Glen Snodgrass has seen plenty of coaching turnover at Nebraska. Entering his eighth season coaching football at York High School, after spending 12 years at Overton, Snodgrass can recall every transition since Frank Solich took over for Tom Osborne in 1998.
Each time a new coach arrived in Lincoln, they promised to recruit the state. At first, their efforts seemed sincere. Bill Callahan visited Snodgrass’ program when he took over in Lincoln in 2004, but there wasn’t a second trip, Snodgrass said.
With native son Scott Frost now in charge, Snodgrass is hoping the Huskers will follow through on their promises to prioritize Nebraska kids.
“It seems that all of them, in their very first year, they reach out to the high schools a lot,” Snodgrass told Land of 10. “And then things kind of tailed off every year after that. I think every coach comes in with intentions to do that and make it known that they’re available to the high school coaches and that they’re important. That was no different than with this staff.”
Upon being hired, Frost and his staff extended olive branches around the state. But it feels different this time, Snodgrass said.
“The thing I get from this staff … they seem like just genuinely down-to-earth approachable, regular guys,” said Snodgrass, whose son Garrett is a 3-star athlete and a member of the Huskers’ 2019 recruiting class. “They don’t give you the feeling that ‘We’re better than you,’ which sometimes you get from those Division I coaches.”
There’s a difference between talking the talk and walking the walk, though.
“Everybody says that they’re available,” Snodgrass said. “But in the end, they aren’t always. So far, at least, these guys have truly been available to us if we have questions about recruiting or anything. It’s been real good so far.”
Omaha Burke coach Paul Limongi also senses something different compared to previous transitions. It helps that he coaches the state’s top two prospects — 4-star linebacker Nick Henrich and 4-star tight end Chris Hickman.
“I think we were one of the first schools they saw,” Limongi told Land of 10. “I think as soon as they focused on 2019, they were here.”
Frost has told the Burke stars that they are priorities for the Huskers. His message to both included the theme that the short-term future of the program will be impacted by their decisions.
“They are very willing to build a relationship with the schools,” Limongi said. “We had good conversations. They really wanted to make sure that from here on out, their presence is going to be felt at a lot of Nebraska schools.”
With the focus on Henrich and Hickman, Frost and his assistants are climbing back into the race for local talent.
“They were both very excited,” Limongi said. “Heck, I got excited listening to [the Huskers’ pitch] myself.
“[The coaches] are obviously doing a great job. They’re going to be right there [with Nebraska prospects].”
Frost has the innate ability to connect with the state’s high school coaches. After all, he is a native of Wood River. What he’s done since his playing days commands respect, but he’s never forgotten where he came from.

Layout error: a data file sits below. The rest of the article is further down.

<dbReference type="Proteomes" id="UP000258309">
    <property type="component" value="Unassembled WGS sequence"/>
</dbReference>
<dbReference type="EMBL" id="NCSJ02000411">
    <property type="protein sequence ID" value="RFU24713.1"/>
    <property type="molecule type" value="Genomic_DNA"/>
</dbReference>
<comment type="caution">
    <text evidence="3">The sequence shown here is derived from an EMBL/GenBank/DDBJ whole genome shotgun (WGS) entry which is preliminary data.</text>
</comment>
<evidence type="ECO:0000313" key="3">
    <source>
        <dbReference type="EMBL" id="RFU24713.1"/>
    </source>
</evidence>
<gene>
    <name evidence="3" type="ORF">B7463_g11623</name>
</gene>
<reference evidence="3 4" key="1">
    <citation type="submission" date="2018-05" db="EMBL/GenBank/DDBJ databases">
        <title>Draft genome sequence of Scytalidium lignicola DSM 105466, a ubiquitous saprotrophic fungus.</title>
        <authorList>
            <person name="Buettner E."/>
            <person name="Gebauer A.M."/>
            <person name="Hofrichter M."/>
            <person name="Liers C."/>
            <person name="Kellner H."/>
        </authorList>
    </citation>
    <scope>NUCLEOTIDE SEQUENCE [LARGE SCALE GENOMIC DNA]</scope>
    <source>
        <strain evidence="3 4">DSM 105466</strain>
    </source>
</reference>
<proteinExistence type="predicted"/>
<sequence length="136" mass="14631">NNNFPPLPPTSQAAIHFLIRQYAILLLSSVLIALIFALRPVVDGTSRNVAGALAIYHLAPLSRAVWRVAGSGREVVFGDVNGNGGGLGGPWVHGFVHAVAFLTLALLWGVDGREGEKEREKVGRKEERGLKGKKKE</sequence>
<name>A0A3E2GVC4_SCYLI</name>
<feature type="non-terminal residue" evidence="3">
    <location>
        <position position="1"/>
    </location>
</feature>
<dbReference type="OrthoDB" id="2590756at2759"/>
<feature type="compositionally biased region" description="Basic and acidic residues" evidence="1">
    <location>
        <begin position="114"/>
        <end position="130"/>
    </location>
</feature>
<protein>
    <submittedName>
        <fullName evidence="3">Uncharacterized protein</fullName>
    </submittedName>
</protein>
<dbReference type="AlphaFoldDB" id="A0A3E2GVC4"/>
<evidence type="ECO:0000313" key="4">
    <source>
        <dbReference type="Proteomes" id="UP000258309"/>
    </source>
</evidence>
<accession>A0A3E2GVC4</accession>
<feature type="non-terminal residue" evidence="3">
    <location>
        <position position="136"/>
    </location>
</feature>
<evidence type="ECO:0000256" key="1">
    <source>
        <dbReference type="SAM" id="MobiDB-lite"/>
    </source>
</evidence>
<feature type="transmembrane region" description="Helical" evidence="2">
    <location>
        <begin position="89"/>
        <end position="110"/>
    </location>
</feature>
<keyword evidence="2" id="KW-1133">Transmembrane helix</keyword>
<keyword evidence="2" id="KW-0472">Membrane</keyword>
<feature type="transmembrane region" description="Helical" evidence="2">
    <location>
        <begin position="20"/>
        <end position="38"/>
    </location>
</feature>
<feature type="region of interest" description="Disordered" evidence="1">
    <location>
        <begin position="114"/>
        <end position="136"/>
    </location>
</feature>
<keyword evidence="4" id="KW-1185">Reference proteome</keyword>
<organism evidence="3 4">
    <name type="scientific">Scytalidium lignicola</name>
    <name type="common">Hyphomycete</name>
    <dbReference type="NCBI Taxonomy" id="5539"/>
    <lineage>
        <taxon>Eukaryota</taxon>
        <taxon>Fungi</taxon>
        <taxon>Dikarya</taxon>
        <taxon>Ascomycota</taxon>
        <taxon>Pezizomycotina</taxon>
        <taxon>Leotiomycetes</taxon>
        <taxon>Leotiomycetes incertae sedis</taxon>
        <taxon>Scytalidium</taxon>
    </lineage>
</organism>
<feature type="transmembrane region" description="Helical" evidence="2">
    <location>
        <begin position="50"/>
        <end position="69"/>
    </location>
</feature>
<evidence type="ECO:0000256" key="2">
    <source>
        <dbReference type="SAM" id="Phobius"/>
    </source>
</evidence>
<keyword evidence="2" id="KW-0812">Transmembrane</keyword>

“Coach Frost has been a lot of places and done a lot of amazing things throughout his playing career and coaching career,” Snodgrass said. “But he’s essentially a Nebraska small-town guy at heart. … I just get the feeling with this group that it’s more sincere than it was with other groups.”
Limongi said Frost’s home-state appeal to Henrich and Hickman could prove to be an advantage for Nebraska.
“They’re both guys that have a lot of emotion, a lot of enthusiasm,” Limongi said. “To be a part of something special like that, it excites both of them.”
The high school coaches approve of Frost’s desire to build up the walk-on program, as well as the way the Nebraska staff is going after the top five in-state recruits in the 2019 class.
Running backs coach Ryan Held was the first member of the new Huskers staff to visit York, Snodgrass said. Inside linebackers coach Barrett Ruud — a Nebraska native and former Huskers star — has maintained the contact, particularly with 2018 walk-on Simon Otte, who will graduate next month.
“As a coach and the father of a recruit, I definitely appreciate that,” Snodgrass said. “We’ll see how it goes. I get the feeling that they’re definitely more sincere about it than other coaching staffs have been.”
One of the key differences between the Riley and Frost regimes, Snodgrass said, is that assistant coaches take the lead on recruiting an entire state. For example, Ruud is in charge of Nebraska. During Mike Riley’s tenure, position coaches were responsible for recruiting their positions, regardless of where the recruits lived.
“I actually kind of like the fact that they’ve got one guy responsible for Nebraska now,” Snodgrass said. “That way if we have questions or whatever about a potential scholarship kid I can talk to Coach Ruud.”
One thing Snodgrass and the rest of the in-state high school coaches won’t have to question is whether Frost and his assistants will be knocking on doors when the time arrives to recruit the 2020 class. In all likelihood, they already know the answer.